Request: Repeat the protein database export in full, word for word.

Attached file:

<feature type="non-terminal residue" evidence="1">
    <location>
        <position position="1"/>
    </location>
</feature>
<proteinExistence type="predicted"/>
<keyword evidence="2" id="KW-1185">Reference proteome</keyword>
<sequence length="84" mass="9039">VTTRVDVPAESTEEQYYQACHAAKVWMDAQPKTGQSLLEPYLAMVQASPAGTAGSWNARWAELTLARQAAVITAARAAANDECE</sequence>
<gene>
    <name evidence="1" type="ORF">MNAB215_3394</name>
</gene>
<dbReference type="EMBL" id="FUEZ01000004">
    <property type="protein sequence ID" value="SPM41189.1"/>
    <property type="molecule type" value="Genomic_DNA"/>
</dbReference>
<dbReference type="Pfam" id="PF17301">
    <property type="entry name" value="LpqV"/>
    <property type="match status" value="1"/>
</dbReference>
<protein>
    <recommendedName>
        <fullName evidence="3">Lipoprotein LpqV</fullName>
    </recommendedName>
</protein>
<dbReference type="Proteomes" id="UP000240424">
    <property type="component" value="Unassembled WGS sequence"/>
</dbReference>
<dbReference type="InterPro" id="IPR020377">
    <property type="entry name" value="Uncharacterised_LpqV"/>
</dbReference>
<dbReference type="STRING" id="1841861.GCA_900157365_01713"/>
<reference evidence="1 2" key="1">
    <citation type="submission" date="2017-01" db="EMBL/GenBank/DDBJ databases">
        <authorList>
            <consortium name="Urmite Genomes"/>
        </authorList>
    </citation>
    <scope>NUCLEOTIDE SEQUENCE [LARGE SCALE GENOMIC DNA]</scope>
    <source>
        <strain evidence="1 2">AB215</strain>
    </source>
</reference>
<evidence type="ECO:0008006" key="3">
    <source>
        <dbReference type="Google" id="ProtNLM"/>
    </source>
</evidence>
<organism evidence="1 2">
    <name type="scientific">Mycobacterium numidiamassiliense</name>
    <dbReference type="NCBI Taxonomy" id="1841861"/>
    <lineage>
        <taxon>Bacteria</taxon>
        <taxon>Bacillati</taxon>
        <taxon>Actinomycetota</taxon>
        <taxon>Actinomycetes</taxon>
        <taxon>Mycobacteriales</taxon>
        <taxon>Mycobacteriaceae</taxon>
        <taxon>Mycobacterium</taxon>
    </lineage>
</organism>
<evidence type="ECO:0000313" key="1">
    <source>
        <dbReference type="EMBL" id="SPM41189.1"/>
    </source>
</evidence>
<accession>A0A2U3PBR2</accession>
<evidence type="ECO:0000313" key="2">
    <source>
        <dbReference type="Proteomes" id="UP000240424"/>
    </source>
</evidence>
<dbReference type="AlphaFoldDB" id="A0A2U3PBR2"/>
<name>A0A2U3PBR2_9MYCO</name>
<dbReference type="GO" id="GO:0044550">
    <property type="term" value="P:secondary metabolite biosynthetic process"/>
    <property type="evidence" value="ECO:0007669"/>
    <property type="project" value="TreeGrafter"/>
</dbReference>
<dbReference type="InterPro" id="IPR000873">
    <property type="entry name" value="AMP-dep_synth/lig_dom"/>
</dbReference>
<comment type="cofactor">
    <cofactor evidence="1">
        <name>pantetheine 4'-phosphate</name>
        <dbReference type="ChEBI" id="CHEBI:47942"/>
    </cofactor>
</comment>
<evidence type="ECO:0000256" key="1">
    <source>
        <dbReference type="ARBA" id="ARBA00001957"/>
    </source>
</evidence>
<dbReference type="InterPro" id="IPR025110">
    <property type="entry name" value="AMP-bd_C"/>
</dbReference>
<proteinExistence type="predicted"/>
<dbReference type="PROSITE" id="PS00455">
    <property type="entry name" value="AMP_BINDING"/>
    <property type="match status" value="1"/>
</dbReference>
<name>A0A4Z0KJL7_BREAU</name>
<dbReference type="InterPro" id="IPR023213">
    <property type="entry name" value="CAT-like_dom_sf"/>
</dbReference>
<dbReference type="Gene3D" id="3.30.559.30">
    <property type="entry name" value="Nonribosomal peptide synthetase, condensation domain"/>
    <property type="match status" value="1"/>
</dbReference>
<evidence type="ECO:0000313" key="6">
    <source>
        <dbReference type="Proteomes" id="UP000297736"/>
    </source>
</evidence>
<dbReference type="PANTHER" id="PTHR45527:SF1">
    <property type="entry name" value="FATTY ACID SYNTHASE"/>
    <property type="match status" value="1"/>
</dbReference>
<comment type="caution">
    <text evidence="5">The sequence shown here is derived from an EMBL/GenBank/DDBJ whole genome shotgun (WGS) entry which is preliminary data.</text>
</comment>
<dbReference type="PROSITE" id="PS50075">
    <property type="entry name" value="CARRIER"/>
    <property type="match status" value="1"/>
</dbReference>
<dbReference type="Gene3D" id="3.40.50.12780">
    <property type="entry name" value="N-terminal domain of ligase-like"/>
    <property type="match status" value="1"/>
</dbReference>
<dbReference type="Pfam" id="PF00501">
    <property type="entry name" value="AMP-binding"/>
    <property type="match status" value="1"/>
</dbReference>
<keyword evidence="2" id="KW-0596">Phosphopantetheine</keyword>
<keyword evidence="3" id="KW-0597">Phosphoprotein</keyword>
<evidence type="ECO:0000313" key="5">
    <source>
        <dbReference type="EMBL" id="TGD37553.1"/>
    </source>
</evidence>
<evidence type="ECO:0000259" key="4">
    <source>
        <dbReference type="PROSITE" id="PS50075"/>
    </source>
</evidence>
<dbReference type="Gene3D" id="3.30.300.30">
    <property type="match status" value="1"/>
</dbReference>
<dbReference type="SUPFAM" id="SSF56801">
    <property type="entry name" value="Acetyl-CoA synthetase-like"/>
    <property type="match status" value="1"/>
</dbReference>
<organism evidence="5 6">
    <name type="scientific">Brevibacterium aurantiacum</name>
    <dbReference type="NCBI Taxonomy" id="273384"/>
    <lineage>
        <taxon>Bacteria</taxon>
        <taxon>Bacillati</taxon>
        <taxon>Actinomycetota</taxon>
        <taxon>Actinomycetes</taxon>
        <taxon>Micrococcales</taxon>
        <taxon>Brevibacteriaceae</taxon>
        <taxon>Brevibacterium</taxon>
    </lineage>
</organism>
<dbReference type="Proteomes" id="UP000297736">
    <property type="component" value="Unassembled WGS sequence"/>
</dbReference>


<feature type="non-terminal residue" evidence="1">
    <location>
        <position position="1"/>
    </location>
</feature>
<proteinExistence type="predicted"/>
<keyword evidence="2" id="KW-1185">Reference proteome</keyword>
<sequence length="84" mass="9039">VTTRVDVPAESTEEQYYQACHAAKVWMDAQPKTGQSLLEPYLAMVQASPAGTAGSWNARWAELTLARQAAVITAARAAANDECE</sequence>
<gene>
    <name evidence="1" type="ORF">MNAB215_3394</name>
</gene>
<dbReference type="EMBL" id="FUEZ01000004">
    <property type="protein sequence ID" value="SPM41189.1"/>
    <property type="molecule type" value="Genomic_DNA"/>
</dbReference>
<dbReference type="Pfam" id="PF17301">
    <property type="entry name" value="LpqV"/>
    <property type="match status" value="1"/>
</dbReference>
<protein>
    <recommendedName>
        <fullName evidence="3">Lipoprotein LpqV</fullName>
    </recommendedName>
</protein>
<dbReference type="Proteomes" id="UP000240424">
    <property type="component" value="Unassembled WGS sequence"/>
</dbReference>
<dbReference type="InterPro" id="IPR020377">
    <property type="entry name" value="Uncharacterised_LpqV"/>
</dbReference>
<dbReference type="STRING" id="1841861.GCA_900157365_01713"/>
<reference evidence="1 2" key="1">
    <citation type="submission" date="2017-01" db="EMBL/GenBank/DDBJ databases">
        <authorList>
            <consortium name="Urmite Genomes"/>
        </authorList>
    </citation>
    <scope>NUCLEOTIDE SEQUENCE [LARGE SCALE GENOMIC DNA]</scope>
    <source>
        <strain evidence="1 2">AB215</strain>
    </source>
</reference>
<evidence type="ECO:0008006" key="3">
    <source>
        <dbReference type="Google" id="ProtNLM"/>
    </source>
</evidence>
<organism evidence="1 2">
    <name type="scientific">Mycobacterium numidiamassiliense</name>
    <dbReference type="NCBI Taxonomy" id="1841861"/>
    <lineage>
        <taxon>Bacteria</taxon>
        <taxon>Bacillati</taxon>
        <taxon>Actinomycetota</taxon>
        <taxon>Actinomycetes</taxon>
        <taxon>Mycobacteriales</taxon>
        <taxon>Mycobacteriaceae</taxon>
        <taxon>Mycobacterium</taxon>
    </lineage>
</organism>
<evidence type="ECO:0000313" key="1">
    <source>
        <dbReference type="EMBL" id="SPM41189.1"/>
    </source>
</evidence>
<accession>A0A2U3PBR2</accession>
<evidence type="ECO:0000313" key="2">
    <source>
        <dbReference type="Proteomes" id="UP000240424"/>
    </source>
</evidence>
<dbReference type="AlphaFoldDB" id="A0A2U3PBR2"/>
<name>A0A2U3PBR2_9MYCO</name>
<dbReference type="GO" id="GO:0044550">
    <property type="term" value="P:secondary metabolite biosynthetic process"/>
    <property type="evidence" value="ECO:0007669"/>
    <property type="project" value="TreeGrafter"/>
</dbReference>
<dbReference type="InterPro" id="IPR000873">
    <property type="entry name" value="AMP-dep_synth/lig_dom"/>
</dbReference>
<comment type="cofactor">
    <cofactor evidence="1">
        <name>pantetheine 4'-phosphate</name>
        <dbReference type="ChEBI" id="CHEBI:47942"/>
    </cofactor>
</comment>
<evidence type="ECO:0000256" key="1">
    <source>
        <dbReference type="ARBA" id="ARBA00001957"/>
    </source>
</evidence>
<dbReference type="InterPro" id="IPR025110">
    <property type="entry name" value="AMP-bd_C"/>
</dbReference>
<proteinExistence type="predicted"/>
<dbReference type="PROSITE" id="PS00455">
    <property type="entry name" value="AMP_BINDING"/>
    <property type="match status" value="1"/>
</dbReference>
<name>A0A4Z0KJL7_BREAU</name>
<dbReference type="InterPro" id="IPR023213">
    <property type="entry name" value="CAT-like_dom_sf"/>
</dbReference>
<dbReference type="Gene3D" id="3.30.559.30">
    <property type="entry name" value="Nonribosomal peptide synthetase, condensation domain"/>
    <property type="match status" value="1"/>
</dbReference>
<evidence type="ECO:0000313" key="6">
    <source>
        <dbReference type="Proteomes" id="UP000297736"/>
    </source>
</evidence>
<dbReference type="PANTHER" id="PTHR45527:SF1">
    <property type="entry name" value="FATTY ACID SYNTHASE"/>
    <property type="match status" value="1"/>
</dbReference>
<comment type="caution">
    <text evidence="5">The sequence shown here is derived from an EMBL/GenBank/DDBJ whole genome shotgun (WGS) entry which is preliminary data.</text>
</comment>
<dbReference type="PROSITE" id="PS50075">
    <property type="entry name" value="CARRIER"/>
    <property type="match status" value="1"/>
</dbReference>
<dbReference type="Gene3D" id="3.40.50.12780">
    <property type="entry name" value="N-terminal domain of ligase-like"/>
    <property type="match status" value="1"/>
</dbReference>
<dbReference type="Pfam" id="PF00501">
    <property type="entry name" value="AMP-binding"/>
    <property type="match status" value="1"/>
</dbReference>
<keyword evidence="2" id="KW-0596">Phosphopantetheine</keyword>
<keyword evidence="3" id="KW-0597">Phosphoprotein</keyword>
<evidence type="ECO:0000313" key="5">
    <source>
        <dbReference type="EMBL" id="TGD37553.1"/>
    </source>
</evidence>
<evidence type="ECO:0000259" key="4">
    <source>
        <dbReference type="PROSITE" id="PS50075"/>
    </source>
</evidence>
<dbReference type="Gene3D" id="3.30.300.30">
    <property type="match status" value="1"/>
</dbReference>
<dbReference type="SUPFAM" id="SSF56801">
    <property type="entry name" value="Acetyl-CoA synthetase-like"/>
    <property type="match status" value="1"/>
</dbReference>
<organism evidence="5 6">
    <name type="scientific">Brevibacterium aurantiacum</name>
    <dbReference type="NCBI Taxonomy" id="273384"/>
    <lineage>
        <taxon>Bacteria</taxon>
        <taxon>Bacillati</taxon>
        <taxon>Actinomycetota</taxon>
        <taxon>Actinomycetes</taxon>
        <taxon>Micrococcales</taxon>
        <taxon>Brevibacteriaceae</taxon>
        <taxon>Brevibacterium</taxon>
    </lineage>
</organism>
<dbReference type="Proteomes" id="UP000297736">
    <property type="component" value="Unassembled WGS sequence"/>
</dbReference>